Owners of wind farms stand to gain from a little-noticed bill passed last month that exempts wind-turbine equipment from local property taxes.
The big winner was FPL Energy, which owns five wind farms in Pennsylvania, including one in Wayne County that was the subject of tax litigation.
“This legislation simply clarifies existing legislation and brings certainty,” Steve Stengel, a spokesman for FPL Energy said, denying that Senate Bill 514 was a tax break. “It was an issue of concern to anyone doing business in the state of Pennsylvania.”
State tax law exempts some business equipment from property taxes but allows power-plant buildings and the land they sit on to be taxed. Nearly all the value of wind turbines, which have no surrounding structure, is in the equipment.
Some counties, notably Wayne County in northeastern Pennsylvania, had argued that the law never envisioned a power plant that was all equipment and no structure, and that wind turbines should be taxed like traditional power plants.
However, the FPL litigation in Wayne County has been settled on terms similar to the new law, Wayne County chief assessor John Nolan said yesterday. He said the new law bans some of the assessment practices the county sought to implement.
Wind industry supporters frequently tout the tax-revenue benefits of wind farms. But the tax revenues that would be collected using the method in the new law are relatively modest.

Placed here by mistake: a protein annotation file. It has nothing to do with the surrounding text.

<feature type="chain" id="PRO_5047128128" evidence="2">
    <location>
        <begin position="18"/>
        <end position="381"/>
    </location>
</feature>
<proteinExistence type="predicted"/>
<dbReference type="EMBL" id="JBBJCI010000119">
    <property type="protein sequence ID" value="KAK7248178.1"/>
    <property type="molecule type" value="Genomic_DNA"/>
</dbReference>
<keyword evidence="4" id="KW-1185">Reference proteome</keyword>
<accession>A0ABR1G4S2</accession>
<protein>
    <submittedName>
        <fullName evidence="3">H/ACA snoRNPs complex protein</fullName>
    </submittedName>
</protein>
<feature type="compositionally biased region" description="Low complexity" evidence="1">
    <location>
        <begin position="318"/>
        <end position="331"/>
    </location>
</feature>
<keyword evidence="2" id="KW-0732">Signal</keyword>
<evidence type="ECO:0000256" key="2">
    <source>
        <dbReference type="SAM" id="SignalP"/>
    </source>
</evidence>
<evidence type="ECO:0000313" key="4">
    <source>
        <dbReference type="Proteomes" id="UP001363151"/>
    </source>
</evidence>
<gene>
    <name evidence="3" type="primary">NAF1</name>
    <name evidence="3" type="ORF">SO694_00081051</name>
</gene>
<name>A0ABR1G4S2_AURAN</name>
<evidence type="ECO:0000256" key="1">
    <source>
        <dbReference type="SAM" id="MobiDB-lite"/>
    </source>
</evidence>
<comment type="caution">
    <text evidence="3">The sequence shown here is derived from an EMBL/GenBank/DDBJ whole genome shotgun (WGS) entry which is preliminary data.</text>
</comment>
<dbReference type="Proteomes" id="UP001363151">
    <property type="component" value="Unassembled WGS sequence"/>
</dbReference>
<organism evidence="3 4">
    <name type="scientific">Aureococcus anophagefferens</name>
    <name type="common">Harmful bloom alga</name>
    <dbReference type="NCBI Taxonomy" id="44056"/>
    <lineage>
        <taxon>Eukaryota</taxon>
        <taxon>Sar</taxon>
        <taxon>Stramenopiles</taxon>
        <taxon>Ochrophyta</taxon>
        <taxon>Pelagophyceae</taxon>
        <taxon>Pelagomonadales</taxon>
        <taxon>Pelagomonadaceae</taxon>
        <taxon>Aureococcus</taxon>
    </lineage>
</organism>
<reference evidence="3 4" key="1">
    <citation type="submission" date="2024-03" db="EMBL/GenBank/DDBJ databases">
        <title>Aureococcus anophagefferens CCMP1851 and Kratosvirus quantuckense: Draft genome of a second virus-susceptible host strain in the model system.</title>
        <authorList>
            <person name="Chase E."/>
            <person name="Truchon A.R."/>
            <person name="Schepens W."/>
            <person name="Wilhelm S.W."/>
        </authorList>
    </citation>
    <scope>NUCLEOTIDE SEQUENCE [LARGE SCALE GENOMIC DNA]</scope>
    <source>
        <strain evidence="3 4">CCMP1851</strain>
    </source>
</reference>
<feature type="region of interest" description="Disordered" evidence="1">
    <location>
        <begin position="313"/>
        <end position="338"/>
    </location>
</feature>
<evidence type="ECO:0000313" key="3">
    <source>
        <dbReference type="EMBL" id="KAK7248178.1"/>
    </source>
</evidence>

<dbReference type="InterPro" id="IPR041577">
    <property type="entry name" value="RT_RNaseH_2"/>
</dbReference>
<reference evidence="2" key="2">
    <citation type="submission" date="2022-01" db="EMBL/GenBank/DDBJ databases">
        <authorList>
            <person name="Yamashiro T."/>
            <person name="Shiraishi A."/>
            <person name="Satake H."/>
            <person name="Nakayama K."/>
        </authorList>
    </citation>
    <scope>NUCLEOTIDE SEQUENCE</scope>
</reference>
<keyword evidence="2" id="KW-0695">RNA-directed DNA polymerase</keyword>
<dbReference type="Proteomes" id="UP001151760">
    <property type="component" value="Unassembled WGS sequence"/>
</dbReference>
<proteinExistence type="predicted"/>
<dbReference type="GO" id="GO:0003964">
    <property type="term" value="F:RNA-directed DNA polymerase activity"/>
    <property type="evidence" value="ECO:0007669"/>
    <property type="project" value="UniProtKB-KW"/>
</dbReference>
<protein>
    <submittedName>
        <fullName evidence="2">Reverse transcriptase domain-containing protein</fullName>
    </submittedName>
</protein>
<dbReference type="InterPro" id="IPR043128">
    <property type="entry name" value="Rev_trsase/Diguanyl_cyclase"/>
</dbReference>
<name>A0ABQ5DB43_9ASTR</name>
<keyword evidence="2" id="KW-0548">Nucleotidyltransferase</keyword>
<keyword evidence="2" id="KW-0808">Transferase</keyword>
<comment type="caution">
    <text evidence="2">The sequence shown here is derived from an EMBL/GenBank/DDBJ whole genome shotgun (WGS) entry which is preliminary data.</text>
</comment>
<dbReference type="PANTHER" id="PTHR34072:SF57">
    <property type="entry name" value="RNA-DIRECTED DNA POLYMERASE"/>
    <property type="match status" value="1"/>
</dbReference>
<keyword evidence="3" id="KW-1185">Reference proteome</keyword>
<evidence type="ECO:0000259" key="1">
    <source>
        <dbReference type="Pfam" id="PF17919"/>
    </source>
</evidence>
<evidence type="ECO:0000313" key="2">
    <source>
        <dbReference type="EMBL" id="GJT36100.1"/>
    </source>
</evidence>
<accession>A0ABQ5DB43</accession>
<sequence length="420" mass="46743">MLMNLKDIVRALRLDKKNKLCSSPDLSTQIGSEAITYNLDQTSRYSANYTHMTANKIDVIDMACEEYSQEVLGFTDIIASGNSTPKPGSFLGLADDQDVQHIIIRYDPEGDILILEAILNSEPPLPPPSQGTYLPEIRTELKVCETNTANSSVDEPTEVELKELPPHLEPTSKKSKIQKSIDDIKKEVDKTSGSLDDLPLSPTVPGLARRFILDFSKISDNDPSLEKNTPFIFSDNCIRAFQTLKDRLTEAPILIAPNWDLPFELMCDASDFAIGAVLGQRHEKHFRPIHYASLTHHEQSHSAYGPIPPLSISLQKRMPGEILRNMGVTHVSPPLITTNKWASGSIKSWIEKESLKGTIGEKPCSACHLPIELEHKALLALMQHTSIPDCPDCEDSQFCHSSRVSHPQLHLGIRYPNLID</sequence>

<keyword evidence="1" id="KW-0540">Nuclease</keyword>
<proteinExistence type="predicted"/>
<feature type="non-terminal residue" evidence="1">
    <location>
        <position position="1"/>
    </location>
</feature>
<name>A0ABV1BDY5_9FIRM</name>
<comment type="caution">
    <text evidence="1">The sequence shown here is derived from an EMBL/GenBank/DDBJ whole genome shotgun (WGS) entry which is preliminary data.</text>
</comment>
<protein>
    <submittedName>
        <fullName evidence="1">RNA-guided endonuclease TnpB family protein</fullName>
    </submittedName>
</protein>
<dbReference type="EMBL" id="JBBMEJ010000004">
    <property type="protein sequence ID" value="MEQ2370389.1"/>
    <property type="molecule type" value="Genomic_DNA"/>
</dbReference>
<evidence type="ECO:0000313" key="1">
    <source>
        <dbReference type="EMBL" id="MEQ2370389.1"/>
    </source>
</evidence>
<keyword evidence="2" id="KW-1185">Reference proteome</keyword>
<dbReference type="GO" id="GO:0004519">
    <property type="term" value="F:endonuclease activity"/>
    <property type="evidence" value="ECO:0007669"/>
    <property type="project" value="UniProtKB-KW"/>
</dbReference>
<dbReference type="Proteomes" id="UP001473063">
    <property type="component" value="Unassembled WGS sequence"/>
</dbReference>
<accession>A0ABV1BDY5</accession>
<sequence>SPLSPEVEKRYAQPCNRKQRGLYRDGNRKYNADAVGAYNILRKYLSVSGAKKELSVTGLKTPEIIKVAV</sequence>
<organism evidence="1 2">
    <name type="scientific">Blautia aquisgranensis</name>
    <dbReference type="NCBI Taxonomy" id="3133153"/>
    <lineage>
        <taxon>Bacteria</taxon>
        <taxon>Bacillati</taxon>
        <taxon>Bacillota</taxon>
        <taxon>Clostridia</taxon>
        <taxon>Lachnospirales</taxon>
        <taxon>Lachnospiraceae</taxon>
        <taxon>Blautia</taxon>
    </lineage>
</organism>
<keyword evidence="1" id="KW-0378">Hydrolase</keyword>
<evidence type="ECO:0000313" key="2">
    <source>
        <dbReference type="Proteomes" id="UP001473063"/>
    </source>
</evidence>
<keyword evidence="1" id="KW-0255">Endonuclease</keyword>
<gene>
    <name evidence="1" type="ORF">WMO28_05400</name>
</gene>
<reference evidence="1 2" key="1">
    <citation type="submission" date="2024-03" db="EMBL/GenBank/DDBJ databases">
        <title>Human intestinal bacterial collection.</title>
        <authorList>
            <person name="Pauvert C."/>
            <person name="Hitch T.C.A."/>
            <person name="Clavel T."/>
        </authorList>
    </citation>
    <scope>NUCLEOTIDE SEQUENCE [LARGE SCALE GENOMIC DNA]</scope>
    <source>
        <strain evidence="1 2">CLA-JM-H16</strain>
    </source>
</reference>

Wind turbines typically cost $1.5 million to $3 million to build. FPL Energy’s Meyersdale wind farm in Somerset County is assessed using the methods favored by the industry and pays about $1,286 in annual property taxes on each wind turbine.
In Wayne County, where FPL owns the Waymart wind farm, the company settled its 2004 and 2005 tax bills at about $4,400 per wind turbine.
Taxation of wind turbines varies widely among states.
In South Dakota, the tax bill was once $21,478 per turbine. That has since been reduced to about $9,375 for a typical 1.5-megawatt turbine.
Minnesota collects an annual tax of about $293 per turbine.
John Hanger, a strong supporter of wind energy, hailed passage of the Pennsylvania law as a step toward protecting wind energy from discriminatory and unreasonable taxation.
“It seems that wind is being singled out,” said Hanger of the Penn Future environmental policy group.
Hanger and Tom Tuffy, also of Penn Future, said FPL hired former state Rep. Frank “Chick” Tulli of Hershey to steer the language through the Legislature. Tulli could not be reached for comment yesterday.
In addition to Tulli, Penn Future and state Department of Environmental Protection Secretary Kathleen McGinty played important roles in getting the legislation passed, said Frank Maisano, a spokesman for the wind energy industry in the mid-Atlantic region.
By David DeKok
Of The Patriot-News
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